Union Corps Histories
Kinston; Whitehall; Goldsboro; Siege Of Washington (N.C.); Siege Of Suffolk; Quaker Bridge; Gum Swamp; Bachelor's Creek; Winton; Port Walthall; Arrow-Field Church; Drewry's Bluff; Bermuda Hundred; Cold Harbor; Assault On Petersburg, June 15th; Mine Explosion; Petersburg Trenches; Chaffin's Farm; Fair Oaks (1864); Fall Of Richmond.
On December 24, 1862, the President ordered that the troops in the Department of North Carolina should be organized into a corps and designated as the Eighteenth. These troops were stationed at Newbern, Plymouth, Beaufort, and vicinity. They included Peck's Division, formerly of the Fourth (Peninsular) Corps; also, some regiments which had fought under Burnside at Roanoke Island and New Berne. There were, also, twelve regiments of nine-months men--six of them from Massachusetts, and six from Pennsylvania--whose terms of enlistment expired in the summer of 1863. Some of these nine-months regiments had fought creditably at Kinston, Whitehall, and Goldsboro, in December, 1862, the same month in which the corps was organized.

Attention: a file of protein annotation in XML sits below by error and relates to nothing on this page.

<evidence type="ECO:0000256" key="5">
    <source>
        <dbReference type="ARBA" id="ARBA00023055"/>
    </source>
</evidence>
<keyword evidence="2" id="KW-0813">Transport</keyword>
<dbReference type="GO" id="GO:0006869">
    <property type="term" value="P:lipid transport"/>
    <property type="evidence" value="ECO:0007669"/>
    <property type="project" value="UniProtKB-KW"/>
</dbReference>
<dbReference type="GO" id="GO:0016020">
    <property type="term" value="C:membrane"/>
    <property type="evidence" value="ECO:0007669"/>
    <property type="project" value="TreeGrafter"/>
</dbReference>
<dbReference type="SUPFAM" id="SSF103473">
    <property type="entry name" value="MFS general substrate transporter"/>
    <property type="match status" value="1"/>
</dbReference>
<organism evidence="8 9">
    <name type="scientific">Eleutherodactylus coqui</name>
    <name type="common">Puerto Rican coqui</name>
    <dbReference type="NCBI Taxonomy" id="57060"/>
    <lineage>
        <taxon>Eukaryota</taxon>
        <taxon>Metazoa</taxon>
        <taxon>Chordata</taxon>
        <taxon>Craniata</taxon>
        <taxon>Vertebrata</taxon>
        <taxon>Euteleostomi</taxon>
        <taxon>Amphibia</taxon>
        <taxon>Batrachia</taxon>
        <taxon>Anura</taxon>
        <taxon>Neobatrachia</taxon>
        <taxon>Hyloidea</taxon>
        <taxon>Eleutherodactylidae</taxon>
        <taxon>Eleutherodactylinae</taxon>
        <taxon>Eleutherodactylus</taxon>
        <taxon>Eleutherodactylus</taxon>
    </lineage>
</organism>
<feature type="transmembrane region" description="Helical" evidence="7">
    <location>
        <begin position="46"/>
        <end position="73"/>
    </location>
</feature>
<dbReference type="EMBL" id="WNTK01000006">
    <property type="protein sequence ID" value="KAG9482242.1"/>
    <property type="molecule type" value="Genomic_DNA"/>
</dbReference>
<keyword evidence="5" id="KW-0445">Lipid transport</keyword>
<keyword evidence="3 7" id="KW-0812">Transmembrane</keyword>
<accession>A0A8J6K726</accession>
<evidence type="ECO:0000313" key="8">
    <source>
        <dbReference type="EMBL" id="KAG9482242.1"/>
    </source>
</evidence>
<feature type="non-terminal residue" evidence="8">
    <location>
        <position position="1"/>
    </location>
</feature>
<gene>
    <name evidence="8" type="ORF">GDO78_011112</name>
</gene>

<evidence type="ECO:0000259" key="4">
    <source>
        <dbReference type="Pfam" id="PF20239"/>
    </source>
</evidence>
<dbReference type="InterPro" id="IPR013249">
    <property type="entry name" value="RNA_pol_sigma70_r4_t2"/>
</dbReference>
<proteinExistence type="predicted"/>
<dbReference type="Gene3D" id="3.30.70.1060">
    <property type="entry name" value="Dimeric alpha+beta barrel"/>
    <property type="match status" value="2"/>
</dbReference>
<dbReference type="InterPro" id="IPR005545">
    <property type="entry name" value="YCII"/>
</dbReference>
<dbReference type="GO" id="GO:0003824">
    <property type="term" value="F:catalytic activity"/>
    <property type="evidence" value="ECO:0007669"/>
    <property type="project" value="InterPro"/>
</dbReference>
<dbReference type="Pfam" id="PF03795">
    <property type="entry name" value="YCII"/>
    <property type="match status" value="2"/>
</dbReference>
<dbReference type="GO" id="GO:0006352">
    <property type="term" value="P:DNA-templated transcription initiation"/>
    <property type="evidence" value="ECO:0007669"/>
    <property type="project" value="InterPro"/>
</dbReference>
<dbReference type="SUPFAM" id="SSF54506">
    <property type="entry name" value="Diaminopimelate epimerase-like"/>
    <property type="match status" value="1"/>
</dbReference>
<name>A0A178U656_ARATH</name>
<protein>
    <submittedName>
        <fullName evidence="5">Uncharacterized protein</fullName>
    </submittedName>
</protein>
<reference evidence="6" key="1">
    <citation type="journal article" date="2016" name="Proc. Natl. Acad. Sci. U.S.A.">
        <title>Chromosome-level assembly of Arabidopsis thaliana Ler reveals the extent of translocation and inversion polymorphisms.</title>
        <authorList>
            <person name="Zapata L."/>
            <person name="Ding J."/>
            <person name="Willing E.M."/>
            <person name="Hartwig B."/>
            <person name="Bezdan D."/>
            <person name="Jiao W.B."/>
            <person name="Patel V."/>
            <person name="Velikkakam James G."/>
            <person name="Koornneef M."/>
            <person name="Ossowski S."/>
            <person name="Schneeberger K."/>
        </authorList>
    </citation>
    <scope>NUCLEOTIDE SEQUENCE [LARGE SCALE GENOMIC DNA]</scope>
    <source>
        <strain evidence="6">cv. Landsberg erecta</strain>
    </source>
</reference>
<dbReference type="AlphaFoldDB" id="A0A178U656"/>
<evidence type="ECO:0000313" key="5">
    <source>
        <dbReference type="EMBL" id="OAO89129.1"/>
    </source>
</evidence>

In February, 1863, the roster showed five divisions, commanded respectively by Generals Palmer, Naglee, Ferry, Wessells, and Prince, with General J. G. Foster in command of the corps. Ferry's and Naglee's Divisions--containing sixteen regiments--were detached in February, 1863, and ordered to Charleston Harbor, where they were attached to the Tenth Corps, becoming subsequently a part of that organization. In June, 1863, the twelve regiments which had been enrolled for nine months only took their departure, their term of service having expired. In place of these losses the troops of the Seventh Corps were transferred, that organization having been discontinued August 1, 1863. With the Seventh Corps came a valuable accession of veteran material in Getty's Division, formerly of the Ninth Corps. This division had been left in South-eastern Virginia when the Ninth Corps went to the West, and had been engaged, in the spring of 1863, in the defense of Suffolk against Longstreet's besieging Army.